BTW – In addition to the subject car, the other pictures chosen for this article are outstanding! They’re not exactly a common sight here (or anywhere), and I’ve never seen a 300d hardtop photographed in side profile. Looks so friggen cool… as does the W188 cabriolet. I agree very much with the “last, great pre-war (in spirit) car” assessment.
The smog laws were tightening, compression ratios dropped, etc; and Americans preferred a torquier engine with their luxury cars. The 3.5 was a very sporty engine, and not that well suited for typical American (lazy) drivers.
I am going from memory here, not Google, but didn’t the 300 SEL 6.3 debut in ’68 not ’66? Otherwise, WAY more MBZ trivia here than I’ll ever need to know 🙂
Oh, let’s not stop there. The interior model designation badge was affixed to the radio blanking panel at the factory, even on the 600s. The move to the glovebox lid is likely by the radio installer, often they found their way to the grille mesh. The 300 SE coupes/cabrios also had the W112 chassis signifier. There’s a 300SE lang, albeit a bit down on its luck, pictured in the cohort. I know where there are a further 2 RHD lang examples, and these were trimmed to a standard beyond the standard 300 SE, close to the coupe/cabrio variants. I have never seen zebrano on a pre W116, the straight grains available on the W108/9s were maccassar and French walnut. And this very afternoon I had the pleasure of riding in an ex Hong Kong W112 300 SE being resurrected in Melbourne. The owner may be along here very soon.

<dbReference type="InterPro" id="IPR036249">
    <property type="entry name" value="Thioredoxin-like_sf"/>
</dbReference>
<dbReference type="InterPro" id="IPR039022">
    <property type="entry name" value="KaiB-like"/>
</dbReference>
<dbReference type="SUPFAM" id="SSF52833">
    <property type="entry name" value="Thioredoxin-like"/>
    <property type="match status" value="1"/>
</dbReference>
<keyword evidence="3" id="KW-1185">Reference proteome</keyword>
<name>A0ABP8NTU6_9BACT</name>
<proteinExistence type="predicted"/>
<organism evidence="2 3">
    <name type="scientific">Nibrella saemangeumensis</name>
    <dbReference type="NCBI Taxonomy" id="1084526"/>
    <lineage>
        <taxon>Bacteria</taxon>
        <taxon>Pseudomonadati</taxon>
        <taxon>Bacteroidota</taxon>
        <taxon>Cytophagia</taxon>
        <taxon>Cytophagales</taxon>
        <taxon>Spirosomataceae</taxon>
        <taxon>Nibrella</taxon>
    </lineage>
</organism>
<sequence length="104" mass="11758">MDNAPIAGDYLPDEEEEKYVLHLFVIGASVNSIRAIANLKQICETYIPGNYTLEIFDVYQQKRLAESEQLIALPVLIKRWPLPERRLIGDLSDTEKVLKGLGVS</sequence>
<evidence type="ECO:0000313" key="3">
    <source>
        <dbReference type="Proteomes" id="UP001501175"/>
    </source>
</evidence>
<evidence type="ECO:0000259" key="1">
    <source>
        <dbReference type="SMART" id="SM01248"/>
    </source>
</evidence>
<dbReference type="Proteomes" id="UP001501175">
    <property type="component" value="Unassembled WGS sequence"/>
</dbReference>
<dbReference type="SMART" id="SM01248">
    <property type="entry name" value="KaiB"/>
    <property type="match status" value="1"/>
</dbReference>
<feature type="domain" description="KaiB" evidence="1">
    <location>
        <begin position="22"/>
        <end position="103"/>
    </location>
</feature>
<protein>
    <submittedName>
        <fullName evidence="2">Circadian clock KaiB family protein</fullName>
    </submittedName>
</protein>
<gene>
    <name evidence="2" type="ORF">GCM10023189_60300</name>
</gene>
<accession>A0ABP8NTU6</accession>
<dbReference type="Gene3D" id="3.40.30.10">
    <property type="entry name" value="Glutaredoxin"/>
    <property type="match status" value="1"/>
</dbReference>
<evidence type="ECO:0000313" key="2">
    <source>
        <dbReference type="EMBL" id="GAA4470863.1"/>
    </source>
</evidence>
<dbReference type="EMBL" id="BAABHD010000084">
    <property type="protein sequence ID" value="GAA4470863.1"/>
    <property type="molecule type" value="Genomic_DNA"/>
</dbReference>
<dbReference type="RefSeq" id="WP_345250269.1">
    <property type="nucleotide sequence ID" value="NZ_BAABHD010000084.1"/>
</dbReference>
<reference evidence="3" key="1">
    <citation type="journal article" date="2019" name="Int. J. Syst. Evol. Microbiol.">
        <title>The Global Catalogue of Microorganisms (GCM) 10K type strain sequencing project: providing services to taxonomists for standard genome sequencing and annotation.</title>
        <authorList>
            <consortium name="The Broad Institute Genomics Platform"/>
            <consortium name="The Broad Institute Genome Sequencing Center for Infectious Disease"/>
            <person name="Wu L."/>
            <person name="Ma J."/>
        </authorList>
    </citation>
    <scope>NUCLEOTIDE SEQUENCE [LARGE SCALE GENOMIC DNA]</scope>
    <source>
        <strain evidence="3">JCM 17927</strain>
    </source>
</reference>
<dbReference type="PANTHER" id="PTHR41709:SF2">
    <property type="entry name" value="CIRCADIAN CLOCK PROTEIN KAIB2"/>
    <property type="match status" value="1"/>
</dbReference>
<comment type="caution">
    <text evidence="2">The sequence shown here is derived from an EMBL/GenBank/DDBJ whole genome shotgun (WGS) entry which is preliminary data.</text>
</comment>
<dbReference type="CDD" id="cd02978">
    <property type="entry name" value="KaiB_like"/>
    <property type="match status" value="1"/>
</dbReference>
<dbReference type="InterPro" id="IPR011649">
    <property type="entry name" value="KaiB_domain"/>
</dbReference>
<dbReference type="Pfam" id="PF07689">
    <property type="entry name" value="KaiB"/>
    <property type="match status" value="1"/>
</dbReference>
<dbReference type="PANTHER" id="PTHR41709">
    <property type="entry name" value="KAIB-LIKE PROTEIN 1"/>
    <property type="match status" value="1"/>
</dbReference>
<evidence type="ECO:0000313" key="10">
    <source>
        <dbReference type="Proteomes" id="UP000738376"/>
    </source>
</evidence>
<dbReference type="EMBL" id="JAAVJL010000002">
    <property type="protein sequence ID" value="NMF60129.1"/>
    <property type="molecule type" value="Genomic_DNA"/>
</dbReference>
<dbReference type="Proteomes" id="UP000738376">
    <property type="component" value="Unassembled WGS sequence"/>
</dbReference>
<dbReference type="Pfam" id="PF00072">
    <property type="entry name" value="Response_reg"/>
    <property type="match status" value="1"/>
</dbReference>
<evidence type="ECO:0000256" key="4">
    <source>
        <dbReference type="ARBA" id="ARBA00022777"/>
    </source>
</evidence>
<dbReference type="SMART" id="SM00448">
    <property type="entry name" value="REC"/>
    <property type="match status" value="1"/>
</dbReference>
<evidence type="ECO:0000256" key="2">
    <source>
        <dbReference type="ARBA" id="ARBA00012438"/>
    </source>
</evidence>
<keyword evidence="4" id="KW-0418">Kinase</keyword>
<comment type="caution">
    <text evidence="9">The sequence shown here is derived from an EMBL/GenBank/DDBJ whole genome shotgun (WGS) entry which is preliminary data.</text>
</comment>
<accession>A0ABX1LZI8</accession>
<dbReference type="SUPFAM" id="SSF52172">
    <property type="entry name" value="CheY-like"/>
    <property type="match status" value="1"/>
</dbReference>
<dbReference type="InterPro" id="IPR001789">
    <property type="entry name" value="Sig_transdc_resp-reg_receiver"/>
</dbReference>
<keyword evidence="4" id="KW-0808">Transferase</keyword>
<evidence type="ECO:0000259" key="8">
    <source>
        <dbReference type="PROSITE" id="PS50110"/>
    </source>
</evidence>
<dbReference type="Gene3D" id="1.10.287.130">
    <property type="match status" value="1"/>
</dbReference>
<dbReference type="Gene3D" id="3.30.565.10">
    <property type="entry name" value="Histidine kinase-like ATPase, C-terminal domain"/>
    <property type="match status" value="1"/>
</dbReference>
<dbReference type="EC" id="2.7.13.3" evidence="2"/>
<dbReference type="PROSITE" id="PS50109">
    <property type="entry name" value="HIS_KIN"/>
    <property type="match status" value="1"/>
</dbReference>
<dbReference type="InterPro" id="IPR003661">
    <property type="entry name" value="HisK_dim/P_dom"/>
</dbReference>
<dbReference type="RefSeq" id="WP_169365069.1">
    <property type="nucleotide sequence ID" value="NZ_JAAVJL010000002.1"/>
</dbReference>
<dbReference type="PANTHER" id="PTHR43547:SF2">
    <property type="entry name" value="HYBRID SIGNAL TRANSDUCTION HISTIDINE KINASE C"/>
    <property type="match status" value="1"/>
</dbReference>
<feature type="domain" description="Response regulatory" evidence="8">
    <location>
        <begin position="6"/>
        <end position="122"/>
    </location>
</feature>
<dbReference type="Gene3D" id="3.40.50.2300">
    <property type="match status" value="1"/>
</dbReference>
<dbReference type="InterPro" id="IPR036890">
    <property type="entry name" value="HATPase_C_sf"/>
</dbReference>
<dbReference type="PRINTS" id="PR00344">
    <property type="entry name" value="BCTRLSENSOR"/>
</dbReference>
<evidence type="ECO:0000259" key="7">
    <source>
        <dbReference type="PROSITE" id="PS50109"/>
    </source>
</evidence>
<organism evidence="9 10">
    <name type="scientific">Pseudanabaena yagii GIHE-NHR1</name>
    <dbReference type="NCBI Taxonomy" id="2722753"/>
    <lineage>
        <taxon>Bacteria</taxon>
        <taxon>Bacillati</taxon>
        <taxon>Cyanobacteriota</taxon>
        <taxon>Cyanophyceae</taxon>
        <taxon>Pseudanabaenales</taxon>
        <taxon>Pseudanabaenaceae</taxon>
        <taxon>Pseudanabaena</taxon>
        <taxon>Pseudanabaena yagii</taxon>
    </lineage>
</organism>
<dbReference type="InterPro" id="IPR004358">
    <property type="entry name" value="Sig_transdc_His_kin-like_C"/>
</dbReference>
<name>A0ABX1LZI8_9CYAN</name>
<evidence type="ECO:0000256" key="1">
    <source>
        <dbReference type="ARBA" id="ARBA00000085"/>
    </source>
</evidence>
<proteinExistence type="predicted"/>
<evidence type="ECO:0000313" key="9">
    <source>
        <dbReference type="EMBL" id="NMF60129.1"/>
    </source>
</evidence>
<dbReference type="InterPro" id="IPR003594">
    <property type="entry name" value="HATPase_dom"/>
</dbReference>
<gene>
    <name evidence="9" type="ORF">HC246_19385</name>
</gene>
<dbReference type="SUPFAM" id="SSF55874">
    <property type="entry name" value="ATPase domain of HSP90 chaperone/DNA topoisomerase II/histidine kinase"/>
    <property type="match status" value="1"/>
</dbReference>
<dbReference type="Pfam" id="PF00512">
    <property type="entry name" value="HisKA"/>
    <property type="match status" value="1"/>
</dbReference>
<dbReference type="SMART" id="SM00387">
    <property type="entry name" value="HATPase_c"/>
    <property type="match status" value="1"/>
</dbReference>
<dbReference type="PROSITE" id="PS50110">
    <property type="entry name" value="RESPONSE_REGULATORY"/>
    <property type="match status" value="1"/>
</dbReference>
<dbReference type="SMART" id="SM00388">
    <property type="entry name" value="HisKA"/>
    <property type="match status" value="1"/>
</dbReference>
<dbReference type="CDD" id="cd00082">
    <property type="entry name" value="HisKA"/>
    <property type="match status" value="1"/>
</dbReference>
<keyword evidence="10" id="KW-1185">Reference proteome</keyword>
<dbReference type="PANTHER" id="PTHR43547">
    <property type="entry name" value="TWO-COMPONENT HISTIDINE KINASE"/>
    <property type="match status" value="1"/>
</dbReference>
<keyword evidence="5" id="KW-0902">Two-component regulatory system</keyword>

Jim, another question: in the 70s there used to be a dealer in Malvern Road where the Hawksburn socialites now play. It was a black building with cyclone wire instead of windows and, as my father explained to me, was full of Hong Kong imports. Do you know of it?
Sorry, no. Before my time, try asking on the general discussion board at ozbenz.net someone’s bound to know.
Jim, you have wisdom beyond your age.
@ Jim, I have a set of Zebrano trim for my W111 220SE coupe project that came from an incredibly rusty 300SE coupe on Qlds. sunshine coast. It was given as gift to a famous surfer in the 60’s .Many years ago a brown 6.3 was offered for sale at winery sell of Brisbane which had a full zebrano trim set including the door trims.
I have seen a site on german site many years ago which showed a W111 220SE with zebrano.
My assumption based on that which I’d not seen stands corrected! The laying of a strongly directional veneer over your instrument binnacle must be quite a piece of work.